“Legit the best time ever over here!”
Senior Sarah Hassett, a television-radio and international communications student, said this in a Facebook message on Feb. 14, the morning after Team USA swept the podium in slopestyle skiing at the 2014 Winter Olympics in Sochi, Russia. She later apologized for the lack of professionalism, but the apology was not necessary. The Olympics are actually the best time ever.
I was in London in 2012 interning with NBC Sports, just as Hassett and 33 other students from Ithaca College are now. The Olympics are an experience and create an environment unlike any other atmosphere in the world.
Sure, the biggest story of the Olympics was Sochi’s inability to be ready for the world’s microscope. Sochi was warmer than Florida on Feb. 12, hotel accommodations have been trifling and dubious political standpoints have hung a veil over the games. There were and still are problems, but let’s focus on the core instead of the bruises.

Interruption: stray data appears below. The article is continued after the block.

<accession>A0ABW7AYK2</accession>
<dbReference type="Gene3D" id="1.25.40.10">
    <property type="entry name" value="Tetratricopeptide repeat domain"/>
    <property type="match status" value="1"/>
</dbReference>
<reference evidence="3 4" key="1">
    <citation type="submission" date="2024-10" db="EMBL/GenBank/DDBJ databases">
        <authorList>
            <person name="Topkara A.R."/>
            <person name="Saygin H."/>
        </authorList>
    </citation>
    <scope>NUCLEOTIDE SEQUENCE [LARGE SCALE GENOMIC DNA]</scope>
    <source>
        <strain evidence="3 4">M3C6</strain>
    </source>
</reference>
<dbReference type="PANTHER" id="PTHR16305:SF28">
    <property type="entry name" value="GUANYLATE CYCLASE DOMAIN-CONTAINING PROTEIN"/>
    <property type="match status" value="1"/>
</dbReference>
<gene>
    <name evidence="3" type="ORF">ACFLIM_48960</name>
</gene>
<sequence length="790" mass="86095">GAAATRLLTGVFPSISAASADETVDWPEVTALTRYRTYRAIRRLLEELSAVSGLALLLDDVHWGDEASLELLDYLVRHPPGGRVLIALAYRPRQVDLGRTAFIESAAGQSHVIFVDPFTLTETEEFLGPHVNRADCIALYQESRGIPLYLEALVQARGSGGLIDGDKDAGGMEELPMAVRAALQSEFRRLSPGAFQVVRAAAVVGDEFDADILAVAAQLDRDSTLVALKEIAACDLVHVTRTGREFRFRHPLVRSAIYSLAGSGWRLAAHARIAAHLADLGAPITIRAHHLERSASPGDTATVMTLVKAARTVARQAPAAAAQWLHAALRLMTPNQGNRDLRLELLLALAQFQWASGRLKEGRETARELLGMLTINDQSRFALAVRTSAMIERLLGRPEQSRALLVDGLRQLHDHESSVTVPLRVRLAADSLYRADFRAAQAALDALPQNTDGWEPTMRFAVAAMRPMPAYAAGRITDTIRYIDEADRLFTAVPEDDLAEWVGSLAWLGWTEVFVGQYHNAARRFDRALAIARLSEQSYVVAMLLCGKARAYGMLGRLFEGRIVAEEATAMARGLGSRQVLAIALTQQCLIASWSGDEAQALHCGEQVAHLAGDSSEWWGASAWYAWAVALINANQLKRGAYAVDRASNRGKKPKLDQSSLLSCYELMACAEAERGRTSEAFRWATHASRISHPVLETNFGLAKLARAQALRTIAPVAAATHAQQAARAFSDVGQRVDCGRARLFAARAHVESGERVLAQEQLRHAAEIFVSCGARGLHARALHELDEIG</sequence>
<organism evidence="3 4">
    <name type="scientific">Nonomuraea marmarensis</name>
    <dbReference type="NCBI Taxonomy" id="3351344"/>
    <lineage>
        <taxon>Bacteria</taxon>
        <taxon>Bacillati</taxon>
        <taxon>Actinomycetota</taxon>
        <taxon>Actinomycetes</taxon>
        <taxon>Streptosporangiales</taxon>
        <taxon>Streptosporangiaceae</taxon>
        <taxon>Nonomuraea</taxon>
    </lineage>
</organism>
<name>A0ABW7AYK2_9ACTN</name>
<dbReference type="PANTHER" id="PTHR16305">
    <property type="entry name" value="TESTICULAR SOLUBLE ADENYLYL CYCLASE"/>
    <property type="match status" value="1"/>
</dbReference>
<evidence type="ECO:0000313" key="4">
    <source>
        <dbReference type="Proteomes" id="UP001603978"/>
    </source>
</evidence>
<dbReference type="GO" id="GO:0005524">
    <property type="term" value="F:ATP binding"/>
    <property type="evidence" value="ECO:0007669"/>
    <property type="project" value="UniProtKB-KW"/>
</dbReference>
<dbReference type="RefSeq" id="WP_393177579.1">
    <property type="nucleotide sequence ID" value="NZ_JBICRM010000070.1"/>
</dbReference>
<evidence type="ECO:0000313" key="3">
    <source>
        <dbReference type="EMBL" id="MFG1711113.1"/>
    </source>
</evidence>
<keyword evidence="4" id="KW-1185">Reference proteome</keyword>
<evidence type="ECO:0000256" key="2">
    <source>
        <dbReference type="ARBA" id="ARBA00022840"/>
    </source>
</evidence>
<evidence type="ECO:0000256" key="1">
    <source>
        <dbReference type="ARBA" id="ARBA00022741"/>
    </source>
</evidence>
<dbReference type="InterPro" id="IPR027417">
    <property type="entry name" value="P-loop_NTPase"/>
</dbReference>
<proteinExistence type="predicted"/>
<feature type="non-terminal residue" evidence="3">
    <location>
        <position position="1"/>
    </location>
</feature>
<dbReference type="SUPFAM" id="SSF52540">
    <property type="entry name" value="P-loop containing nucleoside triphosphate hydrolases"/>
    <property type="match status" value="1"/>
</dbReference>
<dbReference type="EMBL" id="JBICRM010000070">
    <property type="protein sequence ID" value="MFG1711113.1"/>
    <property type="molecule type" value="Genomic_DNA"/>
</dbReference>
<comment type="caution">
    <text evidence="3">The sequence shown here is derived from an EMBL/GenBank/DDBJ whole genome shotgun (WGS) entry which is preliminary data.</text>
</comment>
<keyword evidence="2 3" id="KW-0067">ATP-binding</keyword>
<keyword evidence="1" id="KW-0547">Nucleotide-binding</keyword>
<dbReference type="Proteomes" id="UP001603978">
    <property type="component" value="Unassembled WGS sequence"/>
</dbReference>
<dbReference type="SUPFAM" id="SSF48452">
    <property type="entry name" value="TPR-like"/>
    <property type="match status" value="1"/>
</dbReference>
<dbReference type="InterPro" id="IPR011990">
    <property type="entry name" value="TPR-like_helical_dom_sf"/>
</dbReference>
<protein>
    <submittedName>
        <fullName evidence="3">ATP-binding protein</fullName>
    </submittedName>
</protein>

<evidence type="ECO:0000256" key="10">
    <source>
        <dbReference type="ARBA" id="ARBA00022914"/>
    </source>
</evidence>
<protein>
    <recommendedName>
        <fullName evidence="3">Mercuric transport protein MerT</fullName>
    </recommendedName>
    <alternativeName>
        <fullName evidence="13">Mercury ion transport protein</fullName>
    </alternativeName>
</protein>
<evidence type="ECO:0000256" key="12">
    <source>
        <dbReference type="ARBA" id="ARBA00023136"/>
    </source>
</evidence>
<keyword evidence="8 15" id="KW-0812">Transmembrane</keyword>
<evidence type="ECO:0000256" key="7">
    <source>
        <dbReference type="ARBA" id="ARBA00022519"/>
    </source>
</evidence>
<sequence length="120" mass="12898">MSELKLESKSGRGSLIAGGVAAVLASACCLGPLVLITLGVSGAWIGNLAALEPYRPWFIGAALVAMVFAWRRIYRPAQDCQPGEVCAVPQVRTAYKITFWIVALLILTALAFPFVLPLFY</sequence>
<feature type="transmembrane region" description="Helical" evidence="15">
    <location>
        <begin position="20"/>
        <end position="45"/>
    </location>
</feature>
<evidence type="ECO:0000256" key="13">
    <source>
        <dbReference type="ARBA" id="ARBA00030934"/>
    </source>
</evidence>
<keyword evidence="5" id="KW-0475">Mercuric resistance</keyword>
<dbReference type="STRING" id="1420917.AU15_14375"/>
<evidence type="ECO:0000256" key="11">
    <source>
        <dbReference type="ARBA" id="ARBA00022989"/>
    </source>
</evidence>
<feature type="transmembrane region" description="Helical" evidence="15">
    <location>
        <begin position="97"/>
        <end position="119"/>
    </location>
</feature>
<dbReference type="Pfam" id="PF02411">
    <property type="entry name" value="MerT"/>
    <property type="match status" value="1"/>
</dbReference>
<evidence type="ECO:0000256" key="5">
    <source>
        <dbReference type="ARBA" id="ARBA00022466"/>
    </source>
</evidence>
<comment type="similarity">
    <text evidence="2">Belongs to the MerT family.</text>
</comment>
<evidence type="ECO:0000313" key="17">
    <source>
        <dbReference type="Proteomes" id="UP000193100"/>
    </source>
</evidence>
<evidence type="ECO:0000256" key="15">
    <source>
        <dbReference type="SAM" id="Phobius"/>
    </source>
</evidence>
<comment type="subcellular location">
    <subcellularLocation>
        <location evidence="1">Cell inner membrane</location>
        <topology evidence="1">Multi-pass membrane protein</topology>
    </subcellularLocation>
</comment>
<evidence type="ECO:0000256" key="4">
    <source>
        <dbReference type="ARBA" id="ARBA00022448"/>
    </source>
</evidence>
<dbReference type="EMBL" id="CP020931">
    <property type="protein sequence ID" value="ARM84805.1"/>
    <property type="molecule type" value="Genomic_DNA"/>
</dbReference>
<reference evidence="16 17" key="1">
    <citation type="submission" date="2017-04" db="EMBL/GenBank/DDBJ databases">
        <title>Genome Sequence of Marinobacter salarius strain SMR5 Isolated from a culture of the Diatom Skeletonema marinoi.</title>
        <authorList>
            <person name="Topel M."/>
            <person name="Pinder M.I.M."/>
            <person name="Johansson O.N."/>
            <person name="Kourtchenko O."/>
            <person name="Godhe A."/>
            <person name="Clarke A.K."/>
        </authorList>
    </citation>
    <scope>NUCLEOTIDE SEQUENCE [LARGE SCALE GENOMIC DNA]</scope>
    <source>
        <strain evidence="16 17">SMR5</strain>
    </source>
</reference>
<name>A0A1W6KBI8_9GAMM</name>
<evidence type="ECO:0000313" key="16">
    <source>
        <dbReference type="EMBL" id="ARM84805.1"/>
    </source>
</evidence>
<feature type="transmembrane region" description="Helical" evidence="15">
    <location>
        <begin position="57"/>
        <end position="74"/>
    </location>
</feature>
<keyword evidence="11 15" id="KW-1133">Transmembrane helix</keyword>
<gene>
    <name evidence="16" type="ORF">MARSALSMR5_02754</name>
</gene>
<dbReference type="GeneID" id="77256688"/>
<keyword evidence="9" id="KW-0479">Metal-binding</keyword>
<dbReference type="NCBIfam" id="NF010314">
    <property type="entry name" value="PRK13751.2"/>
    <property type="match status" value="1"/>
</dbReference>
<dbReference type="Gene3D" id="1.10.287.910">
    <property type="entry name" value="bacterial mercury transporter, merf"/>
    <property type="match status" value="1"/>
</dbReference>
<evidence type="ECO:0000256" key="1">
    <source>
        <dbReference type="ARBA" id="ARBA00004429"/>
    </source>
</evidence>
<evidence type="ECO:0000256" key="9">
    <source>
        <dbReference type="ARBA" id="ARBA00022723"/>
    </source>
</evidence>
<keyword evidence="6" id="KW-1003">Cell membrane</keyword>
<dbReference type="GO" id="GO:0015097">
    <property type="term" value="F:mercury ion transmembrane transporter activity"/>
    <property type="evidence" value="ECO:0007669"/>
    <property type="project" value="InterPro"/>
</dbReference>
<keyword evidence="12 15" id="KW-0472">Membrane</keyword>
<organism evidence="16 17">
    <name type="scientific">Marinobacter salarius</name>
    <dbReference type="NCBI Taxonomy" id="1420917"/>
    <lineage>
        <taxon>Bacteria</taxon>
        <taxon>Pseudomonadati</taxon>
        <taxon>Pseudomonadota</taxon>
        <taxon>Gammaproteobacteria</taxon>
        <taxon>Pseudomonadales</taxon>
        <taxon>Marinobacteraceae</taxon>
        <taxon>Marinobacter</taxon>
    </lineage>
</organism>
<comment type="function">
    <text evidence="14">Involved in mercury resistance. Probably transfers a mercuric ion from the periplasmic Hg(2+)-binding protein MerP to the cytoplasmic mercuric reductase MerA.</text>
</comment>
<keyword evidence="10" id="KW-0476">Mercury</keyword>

Think about it: 88 countries gathered together for one purpose. Can you recall any other highly publicized event that can do that? All for a sporting event.
“The best part was being able to see all of the Olympic venues before anyone arrived,” Hassett said. “Seeing them go from being completely empty to filled with hundreds of thousands of people was an incredible experience.”
Hassett said her favorite part of the Olympics wasn’t attending multiple events, getting to speak with all of the 32 athletes who qualified for slopestyle skiing or getting pictures with gold medalist Joss Christensen and silver medalist Gus Kenworthy. She said the best part was the aura surrounding the Olympics.
There is something mystical about the Olympics. From the trading of pins that transcends language barriers, to the hordes of people walking around Olympic Park flaunting the colors of their countries, this is an event where everyone is on the same page.
Even if you disagree with how prevalent it is in contemporary times, the fact that “The Olympic Spirit” is a well-known saying is meaningful. In 2008, the Agence France-Presse wrote, “True Olympic Spirit is found away from gold medalists with their agents and sponsorship deals — it is found in its purest sense in those that come last.”
For example, snowboarders from different countries wishing one another good luck prior to runs they are all competing in illustrates this ethos. This is a sport untied from the corporations that rule professional leagues.
I understand the Olympics are not perfect, but in the sports world, they hold the throne.